Today, Homo sapiens are the only humans left on Earth. But thousands of years ago there were more of us — other species that belonged to the same genus, and in turn, our family tree. They are now extinct and scientists endeavor to figure out why.
In a new study published this month in Scientific Reports, a team took on the case of Homo neanderthalensis, and argue that the reason they died out was because things turned a little Game of Thrones.
By Game of Thrones, we’re talking inbreeding.
In the study, scientists examined skeletal specimens that belonged to 13 Neanderthals that lived in a site called Sidrón Cave in northwestern Spain around 49,000 years ago. Meanwhile, the demise of the Neanderthals happened around 40,000 years ago — just 9,000 years after these individuals were living together, attempting to survive.
It’s previously been established that there was at least some inbreeding, or mating among relatives, in Neanderthal groups and that specimens discovered at the Sidrón site belonged to the same kin group.
This study is the first to specifically examine the skeletons found there for signs of inbreeding. Overall, they found 17 cases of congenital anomalies — instances where, for example, vertebras were cleft, canine teeth grew with cysts, and nasal passages were unusually narrowed.
These anomalies, the study authors argue are genetic and skeletal evidence that inbreeding happened in Sidrón, a fact they write that “could be representative of the beginning of the demographic collapse of this hominin phenotype.” Neanderthal bans were notoriously small, and while other factors may have influenced their demise, the team here argues that it’s not “unreasonable to suggest” that demographic differences in population size and density played a role in their disappearance, writing:
“The disappearance of the Neanderthals and expansion of modern humans was most probably the result of a process involving several factors, one of them being the low population density of Neanderthals.”
Dennis Sandgathe, Ph.D. is a professor of archeology at Simon Fraser University and studies the technology used by and behavior of the Neanderthals. He was not a part of this study and when asked by Inverse to review the paper, he noted that he’s cautious about the argument. Significant homozygosity — getting the same version of a gene from mom and dad — has been noted in a number of Neanderthal DNA, which Sandgathe says “does indicate that they were regularly mating with closely related individuals and this may well have a direct connection to their disappearance.”
However, he also doesn’t think the connection is so straightforward.
“For me, the big question is why were they inbreeding so closely?” Sandgathe says. He explains that it’s a bit of a “chicken and egg situation.” Did the pattern of close inbreeding result in serious congenital defects, in turn causing reduced fertility and smaller populations, as this study suggest? Or were Neanderthals disappearing due to some other cause, leading to fewer and fewer groups, resulting in a situation where individuals were simply forced to reproduce with the only mates they had access to?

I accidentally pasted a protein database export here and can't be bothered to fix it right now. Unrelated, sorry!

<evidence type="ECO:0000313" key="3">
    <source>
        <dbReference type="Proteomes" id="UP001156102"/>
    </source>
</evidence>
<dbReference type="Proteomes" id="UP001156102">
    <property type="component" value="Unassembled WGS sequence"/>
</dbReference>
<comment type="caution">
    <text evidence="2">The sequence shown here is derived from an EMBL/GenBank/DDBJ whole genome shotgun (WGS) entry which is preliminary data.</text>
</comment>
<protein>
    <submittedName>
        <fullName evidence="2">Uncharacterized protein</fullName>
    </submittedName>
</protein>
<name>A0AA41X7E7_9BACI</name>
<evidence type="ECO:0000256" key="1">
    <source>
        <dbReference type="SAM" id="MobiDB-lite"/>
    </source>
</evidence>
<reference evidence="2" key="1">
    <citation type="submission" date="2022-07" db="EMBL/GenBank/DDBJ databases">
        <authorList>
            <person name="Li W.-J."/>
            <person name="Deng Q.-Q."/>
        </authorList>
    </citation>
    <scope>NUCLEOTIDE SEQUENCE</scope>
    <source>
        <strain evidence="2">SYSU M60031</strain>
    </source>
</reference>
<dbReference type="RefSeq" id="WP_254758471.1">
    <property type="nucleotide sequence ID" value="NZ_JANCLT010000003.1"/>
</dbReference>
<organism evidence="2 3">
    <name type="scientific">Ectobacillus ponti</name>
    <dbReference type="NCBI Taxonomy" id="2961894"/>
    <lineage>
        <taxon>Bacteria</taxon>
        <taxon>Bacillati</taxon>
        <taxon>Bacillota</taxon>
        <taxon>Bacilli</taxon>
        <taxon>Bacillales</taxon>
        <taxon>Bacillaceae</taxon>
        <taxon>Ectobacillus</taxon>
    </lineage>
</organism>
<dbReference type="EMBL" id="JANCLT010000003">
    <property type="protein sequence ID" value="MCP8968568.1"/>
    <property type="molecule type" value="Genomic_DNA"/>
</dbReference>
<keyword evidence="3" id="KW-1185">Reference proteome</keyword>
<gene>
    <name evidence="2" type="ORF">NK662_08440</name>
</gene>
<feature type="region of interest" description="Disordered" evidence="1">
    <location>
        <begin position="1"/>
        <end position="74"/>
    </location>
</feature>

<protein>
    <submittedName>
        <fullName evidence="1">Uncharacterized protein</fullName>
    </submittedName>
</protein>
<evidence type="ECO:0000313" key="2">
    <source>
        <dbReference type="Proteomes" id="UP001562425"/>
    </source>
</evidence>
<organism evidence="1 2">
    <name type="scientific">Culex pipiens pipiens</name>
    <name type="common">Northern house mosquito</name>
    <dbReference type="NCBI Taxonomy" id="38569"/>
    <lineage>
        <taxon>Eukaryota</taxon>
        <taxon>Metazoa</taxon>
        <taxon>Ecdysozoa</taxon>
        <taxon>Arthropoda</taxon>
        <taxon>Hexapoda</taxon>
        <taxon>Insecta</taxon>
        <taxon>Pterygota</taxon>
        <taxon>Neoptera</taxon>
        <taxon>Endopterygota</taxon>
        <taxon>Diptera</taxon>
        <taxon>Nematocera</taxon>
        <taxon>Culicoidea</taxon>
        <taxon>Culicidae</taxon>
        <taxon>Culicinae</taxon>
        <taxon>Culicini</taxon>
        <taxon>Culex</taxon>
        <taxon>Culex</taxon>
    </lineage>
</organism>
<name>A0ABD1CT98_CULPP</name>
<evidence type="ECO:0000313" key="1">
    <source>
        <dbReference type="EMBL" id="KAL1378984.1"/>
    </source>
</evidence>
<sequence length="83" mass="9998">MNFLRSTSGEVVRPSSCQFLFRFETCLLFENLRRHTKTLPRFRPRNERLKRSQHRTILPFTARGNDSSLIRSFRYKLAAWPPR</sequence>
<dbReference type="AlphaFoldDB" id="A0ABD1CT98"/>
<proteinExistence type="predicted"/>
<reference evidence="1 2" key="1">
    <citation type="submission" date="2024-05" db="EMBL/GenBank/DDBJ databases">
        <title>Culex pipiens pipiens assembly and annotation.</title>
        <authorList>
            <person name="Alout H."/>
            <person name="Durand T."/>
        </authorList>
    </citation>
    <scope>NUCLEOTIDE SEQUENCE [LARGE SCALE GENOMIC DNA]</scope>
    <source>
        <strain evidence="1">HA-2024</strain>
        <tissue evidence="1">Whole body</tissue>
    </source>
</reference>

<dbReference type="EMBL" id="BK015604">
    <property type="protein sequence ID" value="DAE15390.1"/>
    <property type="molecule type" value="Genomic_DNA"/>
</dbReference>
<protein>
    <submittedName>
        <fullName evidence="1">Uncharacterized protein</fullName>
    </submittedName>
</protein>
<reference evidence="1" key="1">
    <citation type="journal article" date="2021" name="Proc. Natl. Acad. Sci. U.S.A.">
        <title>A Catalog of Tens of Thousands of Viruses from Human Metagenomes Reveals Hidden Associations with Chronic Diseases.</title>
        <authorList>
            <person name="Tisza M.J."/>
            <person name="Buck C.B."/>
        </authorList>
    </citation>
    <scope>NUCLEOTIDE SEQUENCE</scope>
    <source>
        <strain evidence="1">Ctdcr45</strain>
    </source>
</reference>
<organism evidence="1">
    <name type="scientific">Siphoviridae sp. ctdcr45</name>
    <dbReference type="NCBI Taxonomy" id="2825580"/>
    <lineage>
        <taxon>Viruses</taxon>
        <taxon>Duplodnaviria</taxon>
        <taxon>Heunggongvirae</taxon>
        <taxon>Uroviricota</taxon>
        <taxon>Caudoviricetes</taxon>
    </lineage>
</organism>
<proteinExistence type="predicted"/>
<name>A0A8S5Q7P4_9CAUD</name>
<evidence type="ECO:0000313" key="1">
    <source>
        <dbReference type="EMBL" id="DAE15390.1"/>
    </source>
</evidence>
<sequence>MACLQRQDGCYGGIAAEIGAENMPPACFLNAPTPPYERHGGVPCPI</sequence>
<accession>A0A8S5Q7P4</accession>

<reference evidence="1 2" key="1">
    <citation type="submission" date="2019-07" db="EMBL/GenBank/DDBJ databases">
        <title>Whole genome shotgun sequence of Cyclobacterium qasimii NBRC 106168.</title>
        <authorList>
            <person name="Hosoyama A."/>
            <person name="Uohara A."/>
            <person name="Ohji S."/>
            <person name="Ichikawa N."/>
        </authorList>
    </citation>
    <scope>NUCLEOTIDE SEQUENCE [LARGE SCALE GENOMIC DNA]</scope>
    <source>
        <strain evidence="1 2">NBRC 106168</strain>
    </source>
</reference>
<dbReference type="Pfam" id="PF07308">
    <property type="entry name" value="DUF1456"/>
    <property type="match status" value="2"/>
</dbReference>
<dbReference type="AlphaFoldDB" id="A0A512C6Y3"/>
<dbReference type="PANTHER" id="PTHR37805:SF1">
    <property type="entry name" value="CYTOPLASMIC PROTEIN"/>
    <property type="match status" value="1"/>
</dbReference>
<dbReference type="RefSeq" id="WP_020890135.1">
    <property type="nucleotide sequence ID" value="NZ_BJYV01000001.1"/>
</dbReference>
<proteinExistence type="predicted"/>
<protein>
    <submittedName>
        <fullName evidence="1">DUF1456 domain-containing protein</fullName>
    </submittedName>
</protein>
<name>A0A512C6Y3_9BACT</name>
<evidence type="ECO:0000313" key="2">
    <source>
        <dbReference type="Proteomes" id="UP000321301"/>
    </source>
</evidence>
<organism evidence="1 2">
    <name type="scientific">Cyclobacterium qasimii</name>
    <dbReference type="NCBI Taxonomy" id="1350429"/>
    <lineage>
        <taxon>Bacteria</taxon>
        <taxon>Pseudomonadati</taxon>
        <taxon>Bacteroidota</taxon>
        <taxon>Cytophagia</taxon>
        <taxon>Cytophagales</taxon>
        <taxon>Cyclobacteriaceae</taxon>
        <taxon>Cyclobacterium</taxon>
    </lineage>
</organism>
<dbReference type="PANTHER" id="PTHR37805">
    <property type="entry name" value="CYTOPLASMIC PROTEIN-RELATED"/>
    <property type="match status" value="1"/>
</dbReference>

Sandgathe’s bet is on the latter. He suspects that they were more to the mercy to their environment compared to early Homo sapiens — his own research has found that there’s little evidence they had clothing that was effective as the clothing worn by early anatomically modern humans, and “there’s very strong evidence that they did not know how to make fire.” Neanderthal technology was effective — it kept them alive in Eurasia for sever hundred thousand years — but it was also not as sophisticated as the tools used by early Homo sapiens when they started to move up into the colder latitudes.
“The problem for the Neanderthals,” he reasons, “seems to have been that something else was causing their population decline and it was this that subsequently resulted in close inbreeding and congenital problems.”
The authors of the new paper in Scientific Reports do note that despite a low population size, depleted genetic diversity, and resulting congenital effects the Neanderthals, for tens of thousands of years, still managed to survive. Their persistence was resilience — and they cared for each other along the way.
Neandertals disappeared from the fossil record around 40,000 bp, after a demographic history of small and isolated groups with high but variable levels of inbreeding, and episodes of interbreeding with other Paleolithic hominins. It is reasonable to expect that high levels of endogamy could be expressed in the skeleton of at least some Neandertal groups. Genetic studies indicate that the 13 individuals from the site of El Sidrón, Spain, dated around 49,000 bp, constituted a closely related kin group, making these Neandertals an appropriate case study for the observation of skeletal signs of inbreeding. We present the complete study of the 1674 identified skeletal specimens from El Sidrón. Altogether, 17 congenital anomalies were observed (narrowing of the internal nasal fossa, retained deciduous canine, clefts of the first cervical vertebra, unilateral hypoplasia of the second cervical vertebra, clefting of the twelfth thoracic vertebra, diminutive thoracic or lumbar rib, os centrale carpi and bipartite scaphoid, tripartite patella, left foot anomaly and cuboid-navicular coalition), with at least four individuals presenting congenital conditions (clefts of the first cervical vertebra). At 49,000 years ago, the Neandertals from El Sidrón, with genetic and skeletal evidence of inbreeding, could be representative of the beginning of the demographic collapse of this hominin phenotype.